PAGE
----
ANNAPOLIS – Annapolis Mayor Joshua J. Cohen announced on Tuesday that the City Council had passed Ordinance 27-13, adopting an erosion and sediment control ordinance that meets the State’s sediment control laws and regulations.
“These new controls go above and beyond what is required, and I commend our City Council and professional staff for their commitment to restoring the waterways and our 17 miles of shoreline,” Cohen said. “The water, and our connection to it, is part of Annapolis’ enduring appeal.”
The new standards are a requirement of the Maryland Department of the Environment (MDE). They have given the City of Annapolis sediment and erosion control enforcement authority since 2007. This ordinance represents code updates that MDE requires of communities with delegation authority. State standards include:
- Aligning the sediment and erosion control ordinance with the Stormwater Management Act of 2007, requiring a three step permit approval process (stormwater concept/natural resources inventory, site design review & grading permit)
- Limiting grading to 20 acres at a time
O-27-13 also includes some additional changes requested by the City. Some of those changes include:
- Requiring contractors to provide 24-hour emergency contact for job site emergencies. When there are runoff issues at a job site DNEP needs to have someone responsible for coming out to fix them.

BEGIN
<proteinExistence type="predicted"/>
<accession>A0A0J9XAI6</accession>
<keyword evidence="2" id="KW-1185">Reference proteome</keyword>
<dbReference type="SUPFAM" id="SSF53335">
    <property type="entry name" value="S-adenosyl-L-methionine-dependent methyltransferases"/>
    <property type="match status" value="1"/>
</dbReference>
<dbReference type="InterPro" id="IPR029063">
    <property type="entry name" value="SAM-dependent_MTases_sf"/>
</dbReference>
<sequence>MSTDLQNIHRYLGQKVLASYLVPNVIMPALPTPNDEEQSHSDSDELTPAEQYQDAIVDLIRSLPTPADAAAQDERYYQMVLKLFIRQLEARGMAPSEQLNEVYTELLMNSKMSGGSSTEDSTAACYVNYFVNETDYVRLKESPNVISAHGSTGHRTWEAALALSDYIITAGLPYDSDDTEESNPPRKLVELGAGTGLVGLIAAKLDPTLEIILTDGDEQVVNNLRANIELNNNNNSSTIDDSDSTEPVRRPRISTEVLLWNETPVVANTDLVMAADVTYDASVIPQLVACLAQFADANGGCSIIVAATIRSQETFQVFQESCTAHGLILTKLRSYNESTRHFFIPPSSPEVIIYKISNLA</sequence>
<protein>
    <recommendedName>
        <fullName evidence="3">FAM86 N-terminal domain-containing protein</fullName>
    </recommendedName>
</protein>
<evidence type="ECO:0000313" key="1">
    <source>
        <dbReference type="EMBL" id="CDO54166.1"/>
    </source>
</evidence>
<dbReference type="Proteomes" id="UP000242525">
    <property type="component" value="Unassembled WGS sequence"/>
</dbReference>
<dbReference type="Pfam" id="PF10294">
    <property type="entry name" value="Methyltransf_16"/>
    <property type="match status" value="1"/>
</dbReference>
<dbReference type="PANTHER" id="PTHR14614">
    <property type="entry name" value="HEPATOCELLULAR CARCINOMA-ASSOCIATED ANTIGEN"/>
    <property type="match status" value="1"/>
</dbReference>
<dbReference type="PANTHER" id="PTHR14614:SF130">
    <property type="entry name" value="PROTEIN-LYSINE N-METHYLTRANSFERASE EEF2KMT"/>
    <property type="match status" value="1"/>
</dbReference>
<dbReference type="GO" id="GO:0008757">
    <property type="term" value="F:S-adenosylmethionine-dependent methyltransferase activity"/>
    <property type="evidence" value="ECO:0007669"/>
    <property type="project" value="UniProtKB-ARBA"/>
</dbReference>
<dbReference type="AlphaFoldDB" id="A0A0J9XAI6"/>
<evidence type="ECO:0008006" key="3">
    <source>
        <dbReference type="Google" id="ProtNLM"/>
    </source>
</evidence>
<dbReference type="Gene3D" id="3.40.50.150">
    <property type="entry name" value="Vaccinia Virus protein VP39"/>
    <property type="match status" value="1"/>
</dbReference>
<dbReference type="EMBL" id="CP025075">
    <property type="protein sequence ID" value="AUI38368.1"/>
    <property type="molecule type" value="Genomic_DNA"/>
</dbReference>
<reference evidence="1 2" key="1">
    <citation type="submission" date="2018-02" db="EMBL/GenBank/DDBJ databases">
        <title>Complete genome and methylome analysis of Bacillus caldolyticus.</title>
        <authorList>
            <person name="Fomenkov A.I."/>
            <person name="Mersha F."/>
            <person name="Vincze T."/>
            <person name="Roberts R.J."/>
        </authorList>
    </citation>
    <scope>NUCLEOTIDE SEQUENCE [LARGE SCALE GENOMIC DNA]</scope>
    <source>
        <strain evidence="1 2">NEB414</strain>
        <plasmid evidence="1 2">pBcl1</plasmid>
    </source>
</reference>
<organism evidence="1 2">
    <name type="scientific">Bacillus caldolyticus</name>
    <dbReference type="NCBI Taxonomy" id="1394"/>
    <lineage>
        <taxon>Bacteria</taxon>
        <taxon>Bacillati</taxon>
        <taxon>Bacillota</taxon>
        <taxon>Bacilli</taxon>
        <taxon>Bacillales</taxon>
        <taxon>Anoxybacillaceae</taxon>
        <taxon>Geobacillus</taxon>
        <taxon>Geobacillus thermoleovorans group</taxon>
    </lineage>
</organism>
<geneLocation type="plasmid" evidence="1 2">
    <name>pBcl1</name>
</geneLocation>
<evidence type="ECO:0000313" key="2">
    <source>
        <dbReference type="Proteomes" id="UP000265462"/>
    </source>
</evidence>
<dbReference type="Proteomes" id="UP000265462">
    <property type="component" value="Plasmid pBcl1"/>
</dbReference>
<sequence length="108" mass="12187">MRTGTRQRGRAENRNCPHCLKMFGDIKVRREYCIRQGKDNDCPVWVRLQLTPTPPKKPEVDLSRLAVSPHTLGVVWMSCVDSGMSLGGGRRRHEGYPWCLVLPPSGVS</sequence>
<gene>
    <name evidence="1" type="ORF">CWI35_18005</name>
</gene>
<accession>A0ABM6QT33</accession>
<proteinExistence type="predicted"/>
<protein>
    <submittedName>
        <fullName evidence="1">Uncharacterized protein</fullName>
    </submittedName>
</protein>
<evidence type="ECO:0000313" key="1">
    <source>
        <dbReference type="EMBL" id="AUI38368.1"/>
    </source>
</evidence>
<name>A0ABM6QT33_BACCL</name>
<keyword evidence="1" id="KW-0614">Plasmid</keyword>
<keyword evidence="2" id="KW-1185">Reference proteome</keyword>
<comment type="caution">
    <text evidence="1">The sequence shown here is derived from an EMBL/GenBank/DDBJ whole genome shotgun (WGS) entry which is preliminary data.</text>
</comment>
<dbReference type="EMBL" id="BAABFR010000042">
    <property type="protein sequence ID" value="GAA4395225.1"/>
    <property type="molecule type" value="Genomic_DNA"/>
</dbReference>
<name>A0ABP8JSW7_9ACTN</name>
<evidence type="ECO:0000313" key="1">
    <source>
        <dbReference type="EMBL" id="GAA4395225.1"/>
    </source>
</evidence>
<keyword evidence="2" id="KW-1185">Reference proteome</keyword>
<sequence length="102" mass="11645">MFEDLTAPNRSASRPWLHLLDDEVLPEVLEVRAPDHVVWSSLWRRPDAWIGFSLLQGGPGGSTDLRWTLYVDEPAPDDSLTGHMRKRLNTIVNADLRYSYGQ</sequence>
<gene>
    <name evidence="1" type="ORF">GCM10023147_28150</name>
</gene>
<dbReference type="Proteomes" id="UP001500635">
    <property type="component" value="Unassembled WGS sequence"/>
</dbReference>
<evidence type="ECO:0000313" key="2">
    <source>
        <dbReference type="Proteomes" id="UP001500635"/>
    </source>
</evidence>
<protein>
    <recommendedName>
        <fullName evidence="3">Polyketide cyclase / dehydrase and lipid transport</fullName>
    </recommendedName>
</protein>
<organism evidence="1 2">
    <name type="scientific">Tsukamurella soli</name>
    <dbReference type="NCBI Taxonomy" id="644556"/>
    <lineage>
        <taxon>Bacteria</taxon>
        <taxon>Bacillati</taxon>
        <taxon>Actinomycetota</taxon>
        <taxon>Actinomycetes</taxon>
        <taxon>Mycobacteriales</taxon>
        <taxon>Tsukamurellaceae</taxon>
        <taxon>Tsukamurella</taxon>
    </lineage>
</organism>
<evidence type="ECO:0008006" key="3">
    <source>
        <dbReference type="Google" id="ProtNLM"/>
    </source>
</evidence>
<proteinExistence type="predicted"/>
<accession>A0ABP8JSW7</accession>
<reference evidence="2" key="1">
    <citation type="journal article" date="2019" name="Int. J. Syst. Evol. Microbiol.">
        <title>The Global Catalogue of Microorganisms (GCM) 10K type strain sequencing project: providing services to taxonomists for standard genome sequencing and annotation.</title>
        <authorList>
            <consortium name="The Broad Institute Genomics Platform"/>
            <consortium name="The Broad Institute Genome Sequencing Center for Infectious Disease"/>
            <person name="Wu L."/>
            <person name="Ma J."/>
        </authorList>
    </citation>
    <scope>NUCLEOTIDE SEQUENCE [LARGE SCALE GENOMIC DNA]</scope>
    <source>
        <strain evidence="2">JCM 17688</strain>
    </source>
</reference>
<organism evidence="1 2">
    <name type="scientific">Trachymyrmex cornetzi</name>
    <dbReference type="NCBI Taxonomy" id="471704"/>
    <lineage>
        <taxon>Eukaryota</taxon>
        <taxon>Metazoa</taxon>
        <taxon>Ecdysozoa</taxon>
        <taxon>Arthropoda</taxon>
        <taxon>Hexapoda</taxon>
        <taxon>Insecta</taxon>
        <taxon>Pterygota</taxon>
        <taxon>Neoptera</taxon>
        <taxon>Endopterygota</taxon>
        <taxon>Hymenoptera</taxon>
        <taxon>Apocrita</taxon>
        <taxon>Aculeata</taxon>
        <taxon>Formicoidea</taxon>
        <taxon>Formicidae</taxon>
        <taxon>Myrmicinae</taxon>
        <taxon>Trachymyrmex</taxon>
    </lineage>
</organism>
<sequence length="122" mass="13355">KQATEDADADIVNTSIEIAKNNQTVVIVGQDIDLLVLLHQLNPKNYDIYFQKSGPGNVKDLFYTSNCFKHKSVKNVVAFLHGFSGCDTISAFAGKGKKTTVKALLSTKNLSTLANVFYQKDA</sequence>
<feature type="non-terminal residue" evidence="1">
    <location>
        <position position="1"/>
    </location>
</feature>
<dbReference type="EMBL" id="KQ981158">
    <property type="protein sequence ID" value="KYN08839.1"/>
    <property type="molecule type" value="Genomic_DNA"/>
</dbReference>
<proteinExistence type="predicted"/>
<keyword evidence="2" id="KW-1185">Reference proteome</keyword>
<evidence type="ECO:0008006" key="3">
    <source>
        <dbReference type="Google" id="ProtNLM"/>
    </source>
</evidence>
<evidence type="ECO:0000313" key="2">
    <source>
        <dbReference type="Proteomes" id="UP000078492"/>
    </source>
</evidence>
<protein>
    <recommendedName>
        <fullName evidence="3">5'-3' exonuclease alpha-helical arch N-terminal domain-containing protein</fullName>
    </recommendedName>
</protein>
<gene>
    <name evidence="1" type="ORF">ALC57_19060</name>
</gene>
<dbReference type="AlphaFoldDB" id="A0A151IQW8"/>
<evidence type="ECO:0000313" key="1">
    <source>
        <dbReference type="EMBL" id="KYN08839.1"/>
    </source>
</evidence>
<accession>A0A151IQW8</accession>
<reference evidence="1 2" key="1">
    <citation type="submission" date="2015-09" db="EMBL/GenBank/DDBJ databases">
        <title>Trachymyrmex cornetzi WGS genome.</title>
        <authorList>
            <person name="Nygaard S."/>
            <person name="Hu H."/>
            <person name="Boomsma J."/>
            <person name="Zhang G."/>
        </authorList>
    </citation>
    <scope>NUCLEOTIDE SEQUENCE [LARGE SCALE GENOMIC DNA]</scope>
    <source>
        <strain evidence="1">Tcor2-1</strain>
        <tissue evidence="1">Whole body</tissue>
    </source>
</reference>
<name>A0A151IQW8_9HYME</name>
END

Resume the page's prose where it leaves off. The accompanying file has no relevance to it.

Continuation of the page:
- Blowing leaves and grass are now included in the definition of prohibited discharges.
The Department of Neighborhood and Environmental Programs (DNEP) will be spearheading the implementation of the new standards. “The City Code is one of our most valuable tools to protect the environment,” DNEP Director Maria Broadbent said. “Updates to the code like this one allow us to make sure we have the best enforcement options.”
DNEP approves and issues between 20-25 sediment and erosion grading permits a year in conjunction with the Anne Arundel Soil Conservation District. The City’s Environmental Compliance Inspector enforces the ordinance in the field. All DNEP building and environmental inspectors hold Sediment and Erosion Inspector Certification. There is an on-call rotation to cover environmental emergencies, including major sediment and erosion violations.
Adopting the new standards required repealing and re-enacting a portion of the 2012 Edition of the City of Annapolis City Code. The MDE requirements of this code have been enforced since January 2013.